Kiewit Luminarium, the 82,000-square-foot two-story Omaha STEM museum, hummed with excitement. Visitors of all ages explored more than 120 interactive exhibits related to various STEM fields – from physics to earth science, biology to geometry, and fabric arts to finance. Located at Lewis and Clark Landing at the Missouri River’s edge, the Luminarium is part of Omaha’s reimagined RiverFront, consisting of three parks across 72 acres.
On opening day, my husband, two sons and I jumped into the hands-on activities, watching ice crystals form under a magnifying glass, witnessing how a ringing bell goes silent without oxygen and experiencing the beauty of iridescence (and science!) in a truck-sized soap bubble sheet. We played with our shadows, crept across a pebbled path measuring how quietly we could walk (not very), digitally tried on clothes from other eras, peeked at our blood vessels with a special light, helped other guests build an arch out of foam blocks and solved electrical wiring puzzles. Oh, and we made a robot dance with the help of spinning mirrors.
My 10-year-old son’s favorite attraction was an area where you could build a Rube Goldberg machine – putting many simple steps together to create a chain reaction to perform a simple task. For example, this ball travels this tunnel, hits these blocks that then push that lever, etc.
My 5-year-old was most impressed with the live dissection of a cow eyeball (various scientific demonstrations take place on both levels throughout the day) and a wall of different gears he could turn – including a Geneva wheel, inside gear, worm gear, and bevel gear, among others.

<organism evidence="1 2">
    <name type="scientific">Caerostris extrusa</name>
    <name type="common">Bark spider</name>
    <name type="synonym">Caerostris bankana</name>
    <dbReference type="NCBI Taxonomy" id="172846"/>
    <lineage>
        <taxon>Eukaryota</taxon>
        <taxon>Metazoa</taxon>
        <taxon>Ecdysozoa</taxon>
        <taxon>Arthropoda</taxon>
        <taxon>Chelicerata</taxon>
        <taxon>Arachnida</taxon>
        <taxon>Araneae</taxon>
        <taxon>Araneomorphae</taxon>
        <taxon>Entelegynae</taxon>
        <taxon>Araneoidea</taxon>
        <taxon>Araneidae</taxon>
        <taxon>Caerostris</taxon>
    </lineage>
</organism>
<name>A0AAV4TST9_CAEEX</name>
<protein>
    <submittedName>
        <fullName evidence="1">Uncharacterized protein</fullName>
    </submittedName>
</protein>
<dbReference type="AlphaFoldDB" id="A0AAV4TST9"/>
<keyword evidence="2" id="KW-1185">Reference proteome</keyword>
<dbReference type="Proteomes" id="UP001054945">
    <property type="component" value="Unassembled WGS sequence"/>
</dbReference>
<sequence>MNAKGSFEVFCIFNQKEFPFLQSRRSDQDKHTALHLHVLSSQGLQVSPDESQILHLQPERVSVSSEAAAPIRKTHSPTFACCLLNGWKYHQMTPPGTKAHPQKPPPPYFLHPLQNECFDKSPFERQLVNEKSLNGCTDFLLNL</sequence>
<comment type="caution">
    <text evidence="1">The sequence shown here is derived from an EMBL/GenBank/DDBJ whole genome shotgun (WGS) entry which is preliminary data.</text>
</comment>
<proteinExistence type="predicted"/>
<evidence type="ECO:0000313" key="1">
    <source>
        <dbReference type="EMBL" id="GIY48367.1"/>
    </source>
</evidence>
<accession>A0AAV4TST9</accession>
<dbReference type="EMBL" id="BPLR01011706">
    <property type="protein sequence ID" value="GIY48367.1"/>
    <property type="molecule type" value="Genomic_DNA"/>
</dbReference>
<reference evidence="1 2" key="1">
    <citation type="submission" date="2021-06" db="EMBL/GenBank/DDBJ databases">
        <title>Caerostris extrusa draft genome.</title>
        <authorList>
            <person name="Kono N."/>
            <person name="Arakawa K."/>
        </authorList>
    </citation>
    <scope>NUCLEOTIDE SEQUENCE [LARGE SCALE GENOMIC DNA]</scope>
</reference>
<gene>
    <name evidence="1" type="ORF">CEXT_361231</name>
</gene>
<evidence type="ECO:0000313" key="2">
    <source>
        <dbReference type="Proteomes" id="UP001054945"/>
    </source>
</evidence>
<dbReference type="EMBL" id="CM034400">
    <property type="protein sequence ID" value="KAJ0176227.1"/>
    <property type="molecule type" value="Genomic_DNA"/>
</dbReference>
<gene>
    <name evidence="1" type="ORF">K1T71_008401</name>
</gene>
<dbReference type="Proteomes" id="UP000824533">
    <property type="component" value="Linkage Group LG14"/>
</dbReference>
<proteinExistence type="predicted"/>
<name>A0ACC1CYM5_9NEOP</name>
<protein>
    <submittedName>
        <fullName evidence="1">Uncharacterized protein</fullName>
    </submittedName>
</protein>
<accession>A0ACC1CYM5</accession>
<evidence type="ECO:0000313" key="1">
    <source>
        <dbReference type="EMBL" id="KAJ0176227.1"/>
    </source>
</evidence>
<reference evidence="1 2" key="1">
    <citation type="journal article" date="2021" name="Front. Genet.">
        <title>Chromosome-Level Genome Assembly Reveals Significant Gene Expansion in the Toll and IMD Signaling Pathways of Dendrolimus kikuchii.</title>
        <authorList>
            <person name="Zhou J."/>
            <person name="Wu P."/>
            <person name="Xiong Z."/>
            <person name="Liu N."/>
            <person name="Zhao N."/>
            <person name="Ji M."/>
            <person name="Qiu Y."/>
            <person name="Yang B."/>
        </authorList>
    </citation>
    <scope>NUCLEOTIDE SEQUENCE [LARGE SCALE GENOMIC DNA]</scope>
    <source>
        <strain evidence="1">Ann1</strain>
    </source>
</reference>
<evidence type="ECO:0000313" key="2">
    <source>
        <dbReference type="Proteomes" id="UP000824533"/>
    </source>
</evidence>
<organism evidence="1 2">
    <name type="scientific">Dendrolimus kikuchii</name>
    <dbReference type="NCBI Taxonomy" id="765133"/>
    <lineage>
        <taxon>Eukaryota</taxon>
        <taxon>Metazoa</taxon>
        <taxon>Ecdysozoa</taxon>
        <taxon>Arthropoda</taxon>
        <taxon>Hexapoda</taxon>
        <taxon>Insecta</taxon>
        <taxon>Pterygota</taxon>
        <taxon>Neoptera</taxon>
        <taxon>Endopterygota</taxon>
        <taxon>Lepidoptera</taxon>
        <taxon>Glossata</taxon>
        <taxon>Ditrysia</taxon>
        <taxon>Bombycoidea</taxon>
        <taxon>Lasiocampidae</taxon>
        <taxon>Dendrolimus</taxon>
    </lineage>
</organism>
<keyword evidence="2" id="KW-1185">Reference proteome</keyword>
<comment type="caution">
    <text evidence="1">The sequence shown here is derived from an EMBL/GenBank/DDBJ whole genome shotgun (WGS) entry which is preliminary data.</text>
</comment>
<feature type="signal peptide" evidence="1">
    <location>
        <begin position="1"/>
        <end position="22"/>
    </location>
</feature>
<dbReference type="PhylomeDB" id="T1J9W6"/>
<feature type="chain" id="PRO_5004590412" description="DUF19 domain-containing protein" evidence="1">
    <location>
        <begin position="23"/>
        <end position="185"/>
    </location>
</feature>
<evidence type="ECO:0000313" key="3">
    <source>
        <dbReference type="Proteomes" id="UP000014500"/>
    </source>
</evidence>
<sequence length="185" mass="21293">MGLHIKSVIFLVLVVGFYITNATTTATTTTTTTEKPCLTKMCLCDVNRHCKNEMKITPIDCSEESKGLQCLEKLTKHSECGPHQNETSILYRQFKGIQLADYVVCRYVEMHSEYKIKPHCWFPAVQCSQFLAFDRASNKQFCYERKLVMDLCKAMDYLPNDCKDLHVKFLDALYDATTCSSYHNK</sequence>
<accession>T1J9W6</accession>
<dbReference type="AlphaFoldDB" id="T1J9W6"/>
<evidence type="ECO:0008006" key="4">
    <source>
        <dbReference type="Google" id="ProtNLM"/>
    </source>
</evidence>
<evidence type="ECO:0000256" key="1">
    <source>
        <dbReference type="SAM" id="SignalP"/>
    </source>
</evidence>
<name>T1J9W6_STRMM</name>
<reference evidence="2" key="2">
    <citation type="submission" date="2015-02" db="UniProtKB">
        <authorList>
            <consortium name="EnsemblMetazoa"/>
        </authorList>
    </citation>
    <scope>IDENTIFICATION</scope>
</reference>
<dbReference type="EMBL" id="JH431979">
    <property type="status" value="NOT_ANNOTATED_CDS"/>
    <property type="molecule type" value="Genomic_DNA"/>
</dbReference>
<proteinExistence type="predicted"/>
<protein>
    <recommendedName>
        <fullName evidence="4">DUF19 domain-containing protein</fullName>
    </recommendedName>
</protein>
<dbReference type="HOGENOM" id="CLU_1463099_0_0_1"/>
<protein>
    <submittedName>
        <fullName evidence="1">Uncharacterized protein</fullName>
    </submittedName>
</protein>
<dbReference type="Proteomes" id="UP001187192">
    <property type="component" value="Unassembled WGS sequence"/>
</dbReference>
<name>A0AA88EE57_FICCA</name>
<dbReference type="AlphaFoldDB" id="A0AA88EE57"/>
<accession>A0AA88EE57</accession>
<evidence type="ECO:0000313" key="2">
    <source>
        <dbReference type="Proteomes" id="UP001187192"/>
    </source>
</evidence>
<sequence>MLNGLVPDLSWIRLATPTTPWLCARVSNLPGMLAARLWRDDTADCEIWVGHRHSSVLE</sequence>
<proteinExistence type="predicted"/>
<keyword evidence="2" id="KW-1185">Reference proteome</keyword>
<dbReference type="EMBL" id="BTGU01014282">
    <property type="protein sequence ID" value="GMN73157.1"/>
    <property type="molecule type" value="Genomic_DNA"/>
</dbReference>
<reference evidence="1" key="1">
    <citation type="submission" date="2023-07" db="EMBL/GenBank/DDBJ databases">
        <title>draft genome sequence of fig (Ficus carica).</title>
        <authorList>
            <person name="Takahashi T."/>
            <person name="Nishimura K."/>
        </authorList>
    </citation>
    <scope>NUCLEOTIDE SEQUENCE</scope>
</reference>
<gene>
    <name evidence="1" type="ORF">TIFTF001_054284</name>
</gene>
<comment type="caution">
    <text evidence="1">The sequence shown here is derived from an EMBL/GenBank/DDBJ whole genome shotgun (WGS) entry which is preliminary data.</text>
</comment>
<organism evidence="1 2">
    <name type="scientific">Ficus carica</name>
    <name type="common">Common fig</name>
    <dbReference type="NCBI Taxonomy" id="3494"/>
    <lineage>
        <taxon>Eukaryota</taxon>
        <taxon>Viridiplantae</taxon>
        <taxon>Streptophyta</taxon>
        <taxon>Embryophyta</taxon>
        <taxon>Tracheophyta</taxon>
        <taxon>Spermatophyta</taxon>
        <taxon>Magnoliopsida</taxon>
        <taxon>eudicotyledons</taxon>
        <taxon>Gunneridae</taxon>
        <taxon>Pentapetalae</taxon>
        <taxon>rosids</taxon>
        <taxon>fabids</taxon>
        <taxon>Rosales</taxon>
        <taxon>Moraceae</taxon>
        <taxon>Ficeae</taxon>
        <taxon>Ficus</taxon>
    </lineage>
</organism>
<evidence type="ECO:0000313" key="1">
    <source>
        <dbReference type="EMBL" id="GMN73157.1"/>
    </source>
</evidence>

Both kids could’ve spent hours at the Geometry Playground, climbing huge colorful shapes that worked out their bodies and vocabularies.
From both levels, the Luminarium has beautiful views of the river – including from the sophisticated on-site cafe, Fig. – and uses its geography as a jumping-off point to teach about bodies of water and the environment. Building mounds of sand on an expansive water table equipped with a current, children test how a river shapes and is shaped by its environment.
These sensory experiences thrilled my family – and all the visitors we witnessed, from young children to older folks. To explore through touching, smelling, feeling, hearing and seeing transcends the visit from a purely intellectual experience – though it provides much to puzzle and ponder – into an emotional one that reveals our shared humanity. We were delighted at the diverse sounds different xylophones make. We felt disgusted when we sniffed a pig pheromone to see if we had the gene to detect the odor (sadly, yes). And as we smoothed our hands over art woven with thread, buttons, felt and mesh, we felt calm and connected to the creators who’d come before us.
When my husband and I piled our kids in the car three-plus hours later, they chattered excitedly the entire drive home. But instead of talking about the solutions and answers they’d discovered, they spoke about all the questions they still had. Kiewit Luminarium sparked their curiosity and made them yearn for more exploration.
One question was more urgent than the rest: “When can we go back?”
To learn more about Kiewit Luminarium and other great Omaha attractions, go to VisitOmaha.com.